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Inter-American Court Judgment on the duties of investigation and prosecution: Palacio de Justicia v Colombia
On 10 December 2014, the Inter-american Court of Human Rights handed down a strong judgment that reinforces the duties of states to investigate allegations of torture and disappearance and to prosecute and punish those responsible. The case of Rodriguez Vera v Colombia (‘Palacio de Justicia’) concerned the arbitrary detention, torture and disappearances of several individuals who occupied the Colombian ‘Palace of Justice’ on 6 and 7 November 1985, and the subsequent, on-going failure of the state to investigate and to hold those responsible to account. The court found the state responsible for violations of the right to liberty, freedom from torture and forced disappearance, and for the failure to conduct an adequate investigation, prosecute those responsible or provide remedies for victims and their families.

The Court acknowledges the importance of the fact that the state has now recognized, partially, its responsibility for the violations and offered a public apology. This was a step towards vindicating the victims’ quest for justice, though insufficient in itself. The judgment makes clear that duties to investigate and prosecute continue to apply even many years after the fact, in this case 29 years on from the events in question.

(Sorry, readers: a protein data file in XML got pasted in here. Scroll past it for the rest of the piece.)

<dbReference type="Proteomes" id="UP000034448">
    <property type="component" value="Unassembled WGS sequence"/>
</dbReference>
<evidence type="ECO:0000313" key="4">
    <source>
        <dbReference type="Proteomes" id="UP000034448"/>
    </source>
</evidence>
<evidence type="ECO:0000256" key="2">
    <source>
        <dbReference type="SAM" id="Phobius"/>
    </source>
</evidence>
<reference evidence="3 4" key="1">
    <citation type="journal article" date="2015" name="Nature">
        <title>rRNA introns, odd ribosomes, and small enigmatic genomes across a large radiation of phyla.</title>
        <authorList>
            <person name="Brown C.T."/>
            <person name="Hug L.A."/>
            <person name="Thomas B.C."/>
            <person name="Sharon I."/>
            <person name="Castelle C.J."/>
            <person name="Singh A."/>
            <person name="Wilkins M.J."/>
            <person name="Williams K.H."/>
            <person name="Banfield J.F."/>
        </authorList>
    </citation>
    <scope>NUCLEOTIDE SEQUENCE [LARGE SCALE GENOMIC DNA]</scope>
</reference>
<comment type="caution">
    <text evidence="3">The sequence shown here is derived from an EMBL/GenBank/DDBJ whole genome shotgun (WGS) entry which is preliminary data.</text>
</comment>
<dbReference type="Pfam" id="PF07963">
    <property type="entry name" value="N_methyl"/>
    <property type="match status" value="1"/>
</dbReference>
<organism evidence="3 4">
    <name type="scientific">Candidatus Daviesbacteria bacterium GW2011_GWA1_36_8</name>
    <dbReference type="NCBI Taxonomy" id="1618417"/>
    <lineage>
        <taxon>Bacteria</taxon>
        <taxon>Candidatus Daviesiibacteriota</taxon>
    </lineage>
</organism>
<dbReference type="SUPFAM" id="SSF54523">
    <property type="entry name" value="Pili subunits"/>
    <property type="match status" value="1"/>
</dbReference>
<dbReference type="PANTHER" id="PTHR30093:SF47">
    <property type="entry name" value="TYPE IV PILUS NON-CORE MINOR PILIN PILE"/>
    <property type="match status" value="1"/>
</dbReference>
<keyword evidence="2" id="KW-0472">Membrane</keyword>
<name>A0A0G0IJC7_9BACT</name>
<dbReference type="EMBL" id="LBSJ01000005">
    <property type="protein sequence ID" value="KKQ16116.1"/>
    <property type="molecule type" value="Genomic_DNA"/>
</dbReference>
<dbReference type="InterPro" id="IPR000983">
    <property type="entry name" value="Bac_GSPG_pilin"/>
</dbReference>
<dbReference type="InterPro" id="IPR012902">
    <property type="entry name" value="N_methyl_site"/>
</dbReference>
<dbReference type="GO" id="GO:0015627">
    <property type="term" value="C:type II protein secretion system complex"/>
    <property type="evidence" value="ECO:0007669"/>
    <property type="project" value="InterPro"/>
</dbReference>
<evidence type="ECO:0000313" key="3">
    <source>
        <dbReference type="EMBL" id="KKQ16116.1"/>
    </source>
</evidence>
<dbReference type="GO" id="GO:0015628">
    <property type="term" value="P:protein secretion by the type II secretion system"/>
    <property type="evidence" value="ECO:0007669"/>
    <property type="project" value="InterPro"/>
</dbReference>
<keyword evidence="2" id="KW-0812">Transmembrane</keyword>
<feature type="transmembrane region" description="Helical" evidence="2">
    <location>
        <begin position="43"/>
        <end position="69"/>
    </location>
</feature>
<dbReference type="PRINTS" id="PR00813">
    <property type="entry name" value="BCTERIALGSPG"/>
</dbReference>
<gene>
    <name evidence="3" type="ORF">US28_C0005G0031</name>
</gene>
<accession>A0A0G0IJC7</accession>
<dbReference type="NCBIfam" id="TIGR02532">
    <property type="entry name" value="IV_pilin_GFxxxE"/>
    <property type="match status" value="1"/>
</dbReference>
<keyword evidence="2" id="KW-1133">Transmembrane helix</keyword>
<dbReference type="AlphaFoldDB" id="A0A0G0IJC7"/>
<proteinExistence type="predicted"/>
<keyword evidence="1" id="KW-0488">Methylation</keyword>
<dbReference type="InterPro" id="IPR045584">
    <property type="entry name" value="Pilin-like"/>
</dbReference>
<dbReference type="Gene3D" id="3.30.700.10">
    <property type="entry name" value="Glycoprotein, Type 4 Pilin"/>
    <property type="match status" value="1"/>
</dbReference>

Human rights in Practice intervened in the case, providing an amicus brief on developments in international law and practice that indicate the impermissibility of amnesties, prescription or any other measure that would preclude investigation and accountability for serious rights violations of this nature. The judgment endorses this view: in ordering the state to investigate and prosecute, the Court explicitly notes that amnesty and prescription cannot apply to these crimes. The Court also clarified that the process of investigation and accountability must unfold within the ordinary criminal process and not before military justice. A wide range of reparations, moral and material damages, were ordered in favour of the victims.


This judgment reaffirms the enduring importance of truth, justice, accountability and reparations for victims and for society more broadly. It is a decision with resonance beyond the case or those directly affected. It is likely to prove significant in the context of the Colombian peace process and deliberations on truth, justice and transition for one. The Court’s order to the state to ensure the effective investigation of torture and disappearance and a rigorous process of individual accountability is particularly pertinent internationally in a week when the US Senate Intelligence Committee report on detention, torture and disappearance has further contributed to the clamour for justice for victims of torture and disappearances in that context too.

The decision, in Spanish, is available at: http://www.corteidh.or.cr/docs/casos/articulos/seriec_287_esp.pdf